I’ve posted before on Schoology, a Learning Management System (LMS) with social networking features. This post follows up by identifying some of the challenges facing the new LMS, and the startup behind it. I focus on Schoology as an LMS for educational clients (as opposed to enterprise clients) on the basis of its current testimonials.

The first challenge is awareness. Decision-makers, such as university information technology officers, need to be aware that there is an LMS called Schoology and that it offers social networking features. The LMS market is crowded enough that achieving awareness may not be easy.

The second challenge is articulating the importance of social media in an LMS. Students already have access to social media, in the form of Facebook, Twitter, etc. Is the LMS enhanced by including another set of social media tools?

The third is making the case that a new LMS is required in order to integrate learning management and social media. If those making the LMS purchase decision consider social media important, they are likely to communicate this to Blackboard and other incumbents. Schoology already includes social features, and hence has a head start, but the lead may not be insurmountable.

A fourth challenge relates to Schoology’s credibility. There are two aspects to this. Is Schoology, a new LMS, as well-developed in terms of features and robustness as established solutions such as Blackboard? Does it execute the basics, such as setting up courses and enrolling students, as smoothly as systems that have been used for these basics for many years at many institutions?

The other aspect of Schoology’s credibility challenge relates to Schoology, the startup, rather than to the LMS it offers. It is a fact of entrepreneurial life that many startups fail. Even startups that succeed often do so by being acquired, thus making their founders and investors money. But will the firm that did the acquiring continue to support the product, or did it make the acquisition in order to reduce competition or redeploy the talent of the acquired company? This is a concern often raised in the LMS market, especially in the light of acquisitions by Blackboard.

The above is rather unbalanced, as a list of challenges without discussion of how Schoology intends to overcome them. Rather than make this post longer by adding what I think Schoology is doing, or should do, in the light of these challenges, I’ll contact the Schoology folks to see what they have to say.

What are we talking about here? Well, according to Wikipedia:

A learning management system (commonly abbreviated as LMS) is a software application for the administration, documentation, tracking, and reporting of training programs, classroom and online events, e-learning programs, and training content.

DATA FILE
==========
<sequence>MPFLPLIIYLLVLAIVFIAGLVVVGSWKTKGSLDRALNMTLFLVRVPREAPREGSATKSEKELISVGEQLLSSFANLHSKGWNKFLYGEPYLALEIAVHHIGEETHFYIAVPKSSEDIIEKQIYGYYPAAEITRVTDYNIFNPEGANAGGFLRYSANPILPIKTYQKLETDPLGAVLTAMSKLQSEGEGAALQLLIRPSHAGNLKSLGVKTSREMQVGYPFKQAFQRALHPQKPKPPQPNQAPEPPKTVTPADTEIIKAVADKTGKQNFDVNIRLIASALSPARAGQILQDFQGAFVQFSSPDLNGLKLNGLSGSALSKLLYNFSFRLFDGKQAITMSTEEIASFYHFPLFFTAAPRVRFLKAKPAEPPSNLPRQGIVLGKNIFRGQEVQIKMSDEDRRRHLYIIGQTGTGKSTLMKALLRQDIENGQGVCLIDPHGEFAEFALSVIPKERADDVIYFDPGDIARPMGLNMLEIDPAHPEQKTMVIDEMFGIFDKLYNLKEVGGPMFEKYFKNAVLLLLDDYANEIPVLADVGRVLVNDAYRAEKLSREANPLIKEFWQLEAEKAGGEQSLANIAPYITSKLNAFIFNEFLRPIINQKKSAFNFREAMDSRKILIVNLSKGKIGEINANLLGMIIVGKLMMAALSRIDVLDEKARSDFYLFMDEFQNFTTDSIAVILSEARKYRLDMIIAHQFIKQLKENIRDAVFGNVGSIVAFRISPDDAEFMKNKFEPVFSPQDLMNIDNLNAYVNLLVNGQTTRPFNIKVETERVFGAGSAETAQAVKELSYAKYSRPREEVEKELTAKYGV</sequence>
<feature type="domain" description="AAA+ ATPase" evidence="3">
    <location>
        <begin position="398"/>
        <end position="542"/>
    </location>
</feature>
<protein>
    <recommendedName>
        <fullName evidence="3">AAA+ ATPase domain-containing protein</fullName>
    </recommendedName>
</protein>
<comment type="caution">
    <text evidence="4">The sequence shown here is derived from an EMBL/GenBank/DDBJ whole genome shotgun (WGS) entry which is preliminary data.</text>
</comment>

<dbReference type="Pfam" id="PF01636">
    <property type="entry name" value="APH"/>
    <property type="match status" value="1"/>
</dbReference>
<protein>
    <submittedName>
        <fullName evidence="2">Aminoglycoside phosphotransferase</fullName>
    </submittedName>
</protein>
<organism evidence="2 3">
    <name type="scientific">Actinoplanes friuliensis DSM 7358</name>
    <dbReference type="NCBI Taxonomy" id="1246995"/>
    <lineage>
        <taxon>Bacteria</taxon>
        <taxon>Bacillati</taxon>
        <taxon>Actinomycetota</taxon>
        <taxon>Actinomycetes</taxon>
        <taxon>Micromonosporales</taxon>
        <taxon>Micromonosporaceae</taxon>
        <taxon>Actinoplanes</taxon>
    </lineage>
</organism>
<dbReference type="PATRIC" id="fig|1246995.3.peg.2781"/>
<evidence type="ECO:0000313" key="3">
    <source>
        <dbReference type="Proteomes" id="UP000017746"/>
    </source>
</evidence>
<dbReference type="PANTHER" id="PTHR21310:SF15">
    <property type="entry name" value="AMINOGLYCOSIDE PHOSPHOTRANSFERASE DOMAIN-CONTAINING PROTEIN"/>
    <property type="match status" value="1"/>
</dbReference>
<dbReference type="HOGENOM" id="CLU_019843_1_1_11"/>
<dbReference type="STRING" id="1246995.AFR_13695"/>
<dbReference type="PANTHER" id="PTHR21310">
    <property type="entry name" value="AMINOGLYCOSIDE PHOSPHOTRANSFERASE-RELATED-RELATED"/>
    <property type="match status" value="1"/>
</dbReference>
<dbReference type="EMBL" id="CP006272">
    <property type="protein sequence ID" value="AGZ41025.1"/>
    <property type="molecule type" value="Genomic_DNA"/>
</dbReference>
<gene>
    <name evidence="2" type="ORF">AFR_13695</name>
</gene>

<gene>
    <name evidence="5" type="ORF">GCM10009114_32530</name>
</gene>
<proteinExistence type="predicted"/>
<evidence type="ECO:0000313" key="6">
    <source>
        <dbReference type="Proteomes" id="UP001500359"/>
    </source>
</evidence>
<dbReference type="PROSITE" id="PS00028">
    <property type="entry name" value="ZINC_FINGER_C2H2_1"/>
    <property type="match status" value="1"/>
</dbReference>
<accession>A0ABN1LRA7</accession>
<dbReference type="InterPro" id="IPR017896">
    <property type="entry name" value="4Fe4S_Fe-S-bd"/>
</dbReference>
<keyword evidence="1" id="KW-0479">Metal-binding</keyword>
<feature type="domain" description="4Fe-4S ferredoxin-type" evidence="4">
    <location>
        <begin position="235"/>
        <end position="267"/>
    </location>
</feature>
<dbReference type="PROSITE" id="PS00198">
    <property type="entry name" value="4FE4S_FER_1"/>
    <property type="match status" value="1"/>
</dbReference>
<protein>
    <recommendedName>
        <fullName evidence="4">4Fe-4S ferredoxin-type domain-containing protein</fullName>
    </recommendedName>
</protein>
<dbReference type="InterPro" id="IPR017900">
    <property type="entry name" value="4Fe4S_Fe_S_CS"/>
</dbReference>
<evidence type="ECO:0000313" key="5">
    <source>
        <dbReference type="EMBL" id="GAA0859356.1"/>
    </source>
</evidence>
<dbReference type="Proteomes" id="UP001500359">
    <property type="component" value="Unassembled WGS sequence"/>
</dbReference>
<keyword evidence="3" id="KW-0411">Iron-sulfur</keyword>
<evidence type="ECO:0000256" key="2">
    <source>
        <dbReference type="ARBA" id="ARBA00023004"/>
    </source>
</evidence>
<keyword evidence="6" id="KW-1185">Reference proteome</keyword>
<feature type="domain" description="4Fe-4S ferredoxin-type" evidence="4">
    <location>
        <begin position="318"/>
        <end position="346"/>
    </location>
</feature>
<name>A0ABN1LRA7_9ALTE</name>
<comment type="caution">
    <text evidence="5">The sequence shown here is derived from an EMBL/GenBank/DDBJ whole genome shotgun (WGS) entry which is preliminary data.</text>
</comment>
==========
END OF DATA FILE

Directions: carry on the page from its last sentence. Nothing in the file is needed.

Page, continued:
The word social seems to crop up in connection with learning a lot these days. Maybe we add it to the stock term LMS to create a couple of new alphabet soups. I think that each of the terms is significantly different from regular LMS, and from the other, that the new abbreviations may be useful.

That the two terms mean different things is important. They differ with respect to the units of learning they emphasize. A SLMS emphasizes traditional units of learning: courses. It adds a social component, which may change the way in which learners engage with the content and with each other.

A NSLMS needs to encompass the units of learning content made possible by social media. This includes, to use an example from Bingham and Conner, short videos. It is interesting to note that their primary example of an organization using short videos, TELUS, did away with its existing LMS. It is also interesting to search the index of the book for LMS (or learning management system); there is no such entry.

SLMSs do not typically address the new social learning, any more than traditional LMSs do. SLMSs are more social because they add a social layer to the system for managing learning.

NSLMS, in contrast, are “new social” because they enable management of the new social learning. This means that they recognize smaller and less formal units of learning. To mix one of Bingham and Conner’s terms with one of my own, NSLMSs recognize microsharing as a means of learning.

To state all this is to raise questions about NSLMS. Can they enable the management of microsharing without becoming cumbersome? There are more units of learning, and many more combinations of those units, when microsharing starts to provide some of the learning formerly provided by more traditional learning. (Yes, I do mean “some of,” rather than “all of.”)

Then there are the more fundamental questions about NSLMSs. Who is working on them? How much do organizations need them? Which organizations have already developed in-house NSLMSs?

Perhaps the most fundamental question of all is: do NSLMSs exist?

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